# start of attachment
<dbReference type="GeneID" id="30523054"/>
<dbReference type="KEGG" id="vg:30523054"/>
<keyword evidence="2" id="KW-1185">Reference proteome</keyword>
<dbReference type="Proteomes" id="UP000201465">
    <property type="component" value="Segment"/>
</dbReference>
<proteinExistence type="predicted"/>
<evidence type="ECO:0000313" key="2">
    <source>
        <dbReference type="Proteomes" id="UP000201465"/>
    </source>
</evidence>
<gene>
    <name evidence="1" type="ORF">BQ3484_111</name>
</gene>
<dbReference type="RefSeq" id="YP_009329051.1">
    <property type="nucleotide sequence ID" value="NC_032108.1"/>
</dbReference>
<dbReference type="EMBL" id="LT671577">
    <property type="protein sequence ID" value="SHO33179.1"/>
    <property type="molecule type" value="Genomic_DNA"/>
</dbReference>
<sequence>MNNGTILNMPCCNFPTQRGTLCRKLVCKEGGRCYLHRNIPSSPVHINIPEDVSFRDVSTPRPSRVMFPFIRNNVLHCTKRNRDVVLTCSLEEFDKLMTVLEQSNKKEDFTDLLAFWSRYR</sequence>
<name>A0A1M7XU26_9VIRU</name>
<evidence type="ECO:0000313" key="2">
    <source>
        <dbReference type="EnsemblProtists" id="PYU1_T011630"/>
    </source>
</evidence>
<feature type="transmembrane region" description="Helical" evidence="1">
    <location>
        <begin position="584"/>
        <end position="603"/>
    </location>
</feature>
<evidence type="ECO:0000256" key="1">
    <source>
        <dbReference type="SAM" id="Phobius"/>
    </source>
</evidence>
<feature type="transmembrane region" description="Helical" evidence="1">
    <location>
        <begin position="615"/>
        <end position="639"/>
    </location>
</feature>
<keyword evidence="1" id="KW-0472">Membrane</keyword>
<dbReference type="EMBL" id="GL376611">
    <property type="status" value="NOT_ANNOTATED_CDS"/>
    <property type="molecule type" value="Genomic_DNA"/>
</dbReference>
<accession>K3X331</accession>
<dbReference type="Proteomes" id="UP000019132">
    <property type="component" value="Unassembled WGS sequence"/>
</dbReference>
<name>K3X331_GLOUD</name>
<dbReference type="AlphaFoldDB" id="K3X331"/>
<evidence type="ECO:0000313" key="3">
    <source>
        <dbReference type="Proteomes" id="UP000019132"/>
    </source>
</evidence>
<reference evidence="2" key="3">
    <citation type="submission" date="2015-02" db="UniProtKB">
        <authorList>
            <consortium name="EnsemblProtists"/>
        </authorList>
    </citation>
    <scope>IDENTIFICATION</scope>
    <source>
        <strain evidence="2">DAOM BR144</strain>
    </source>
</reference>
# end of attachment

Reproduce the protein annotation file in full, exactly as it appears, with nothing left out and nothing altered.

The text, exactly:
<dbReference type="GeneID" id="30523054"/>
<dbReference type="KEGG" id="vg:30523054"/>
<keyword evidence="2" id="KW-1185">Reference proteome</keyword>
<dbReference type="Proteomes" id="UP000201465">
    <property type="component" value="Segment"/>
</dbReference>
<proteinExistence type="predicted"/>
<evidence type="ECO:0000313" key="2">
    <source>
        <dbReference type="Proteomes" id="UP000201465"/>
    </source>
</evidence>
<gene>
    <name evidence="1" type="ORF">BQ3484_111</name>
</gene>
<dbReference type="RefSeq" id="YP_009329051.1">
    <property type="nucleotide sequence ID" value="NC_032108.1"/>
</dbReference>
<dbReference type="EMBL" id="LT671577">
    <property type="protein sequence ID" value="SHO33179.1"/>
    <property type="molecule type" value="Genomic_DNA"/>
</dbReference>
<sequence>MNNGTILNMPCCNFPTQRGTLCRKLVCKEGGRCYLHRNIPSSPVHINIPEDVSFRDVSTPRPSRVMFPFIRNNVLHCTKRNRDVVLTCSLEEFDKLMTVLEQSNKKEDFTDLLAFWSRYR</sequence>
<name>A0A1M7XU26_9VIRU</name>
<evidence type="ECO:0000313" key="2">
    <source>
        <dbReference type="EnsemblProtists" id="PYU1_T011630"/>
    </source>
</evidence>
<feature type="transmembrane region" description="Helical" evidence="1">
    <location>
        <begin position="584"/>
        <end position="603"/>
    </location>
</feature>
<evidence type="ECO:0000256" key="1">
    <source>
        <dbReference type="SAM" id="Phobius"/>
    </source>
</evidence>
<feature type="transmembrane region" description="Helical" evidence="1">
    <location>
        <begin position="615"/>
        <end position="639"/>
    </location>
</feature>
<keyword evidence="1" id="KW-0472">Membrane</keyword>
<dbReference type="EMBL" id="GL376611">
    <property type="status" value="NOT_ANNOTATED_CDS"/>
    <property type="molecule type" value="Genomic_DNA"/>
</dbReference>
<accession>K3X331</accession>
<dbReference type="Proteomes" id="UP000019132">
    <property type="component" value="Unassembled WGS sequence"/>
</dbReference>
<name>K3X331_GLOUD</name>
<dbReference type="AlphaFoldDB" id="K3X331"/>
<evidence type="ECO:0000313" key="3">
    <source>
        <dbReference type="Proteomes" id="UP000019132"/>
    </source>
</evidence>
<reference evidence="2" key="3">
    <citation type="submission" date="2015-02" db="UniProtKB">
        <authorList>
            <consortium name="EnsemblProtists"/>
        </authorList>
    </citation>
    <scope>IDENTIFICATION</scope>
    <source>
        <strain evidence="2">DAOM BR144</strain>
    </source>
</reference>